BP to resume oil operations in Libya
BP has moved a step closer to resuming operations in Libya, as safety fears subside in the aftermath of the 2011 uprising against the Gaddafi regime.
BP signed an exploration and production agreement with Libya's National Oil Corporation in 2007, but suspended the contract in February 2011 because of the war.
The suspension, known as a Force Majeure, has now been lifted.
BP says it could spend $20bn (£12.8bn) in the country over the next 10 years.
"The safety of our people is of paramount importance to us," a BP spokesperson told the BBC.
"But this move indicates that Libya is now safe enough for us to restart operations."
BP has two exploration blocks, one on-shore and one off-shore in the Bay of Benghazi.
The company says it has already spent around $900m on exploration but is in the early stages of the process.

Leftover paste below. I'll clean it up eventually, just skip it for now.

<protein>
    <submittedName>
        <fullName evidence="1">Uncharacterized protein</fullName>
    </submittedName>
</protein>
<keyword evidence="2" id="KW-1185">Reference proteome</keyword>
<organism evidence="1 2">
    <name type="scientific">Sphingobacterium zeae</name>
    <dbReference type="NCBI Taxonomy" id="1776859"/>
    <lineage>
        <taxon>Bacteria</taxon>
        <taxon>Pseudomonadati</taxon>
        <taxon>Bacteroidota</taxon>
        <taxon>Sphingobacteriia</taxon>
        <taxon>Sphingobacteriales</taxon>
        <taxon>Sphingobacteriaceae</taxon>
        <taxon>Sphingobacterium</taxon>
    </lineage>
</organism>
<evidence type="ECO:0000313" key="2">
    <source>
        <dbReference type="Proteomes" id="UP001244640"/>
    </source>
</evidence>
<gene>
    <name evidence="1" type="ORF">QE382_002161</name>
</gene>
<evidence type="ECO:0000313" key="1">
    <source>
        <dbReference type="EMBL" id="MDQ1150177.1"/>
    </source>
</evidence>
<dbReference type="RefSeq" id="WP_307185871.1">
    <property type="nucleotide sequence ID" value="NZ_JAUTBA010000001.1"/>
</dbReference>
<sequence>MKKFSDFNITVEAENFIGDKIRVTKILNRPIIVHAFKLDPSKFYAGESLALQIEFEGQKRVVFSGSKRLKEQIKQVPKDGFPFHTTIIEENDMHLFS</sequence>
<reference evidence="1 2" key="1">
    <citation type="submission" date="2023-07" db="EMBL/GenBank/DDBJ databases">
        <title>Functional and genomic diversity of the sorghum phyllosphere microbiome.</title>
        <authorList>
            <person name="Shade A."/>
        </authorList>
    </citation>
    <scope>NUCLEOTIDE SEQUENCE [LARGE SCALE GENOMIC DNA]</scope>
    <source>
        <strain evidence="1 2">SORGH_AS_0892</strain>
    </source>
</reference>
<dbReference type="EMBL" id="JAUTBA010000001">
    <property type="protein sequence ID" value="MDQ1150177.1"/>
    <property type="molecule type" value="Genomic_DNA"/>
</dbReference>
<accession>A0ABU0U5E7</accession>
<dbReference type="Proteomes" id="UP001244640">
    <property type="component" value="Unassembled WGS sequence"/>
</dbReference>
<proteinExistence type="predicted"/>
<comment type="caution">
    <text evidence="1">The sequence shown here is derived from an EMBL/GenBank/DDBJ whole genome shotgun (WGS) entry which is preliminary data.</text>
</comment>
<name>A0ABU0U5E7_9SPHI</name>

Even if explorations prove successful it doesn't envisage producing oil and gas for at least ten years.
By contrast, Shell, the Anglo-Dutch oil company, announced that it was halting its exploration and drilling operations in two Libyan blocks, citing "disappointing results".
The BBC's Rana Jawad in Tripoli says there is still much that needs to be done to improve the capacity of the country's oil sector.
Engineer Fethi Faraj, a senior consultant in Libya's biggest national oil company AGICO told the BBC that it has been pushing for an upgrade in oil and gas facilities, employee skills, and salary improvement.
He claimed oil workers had been exploited since the Gaddafi era and described a need for radical change in the sector.
Oil production levels have risen in recent months. They now stand at 1.6 million barrels per day, slightly below the pre-war level of 1.7 million barrels a day.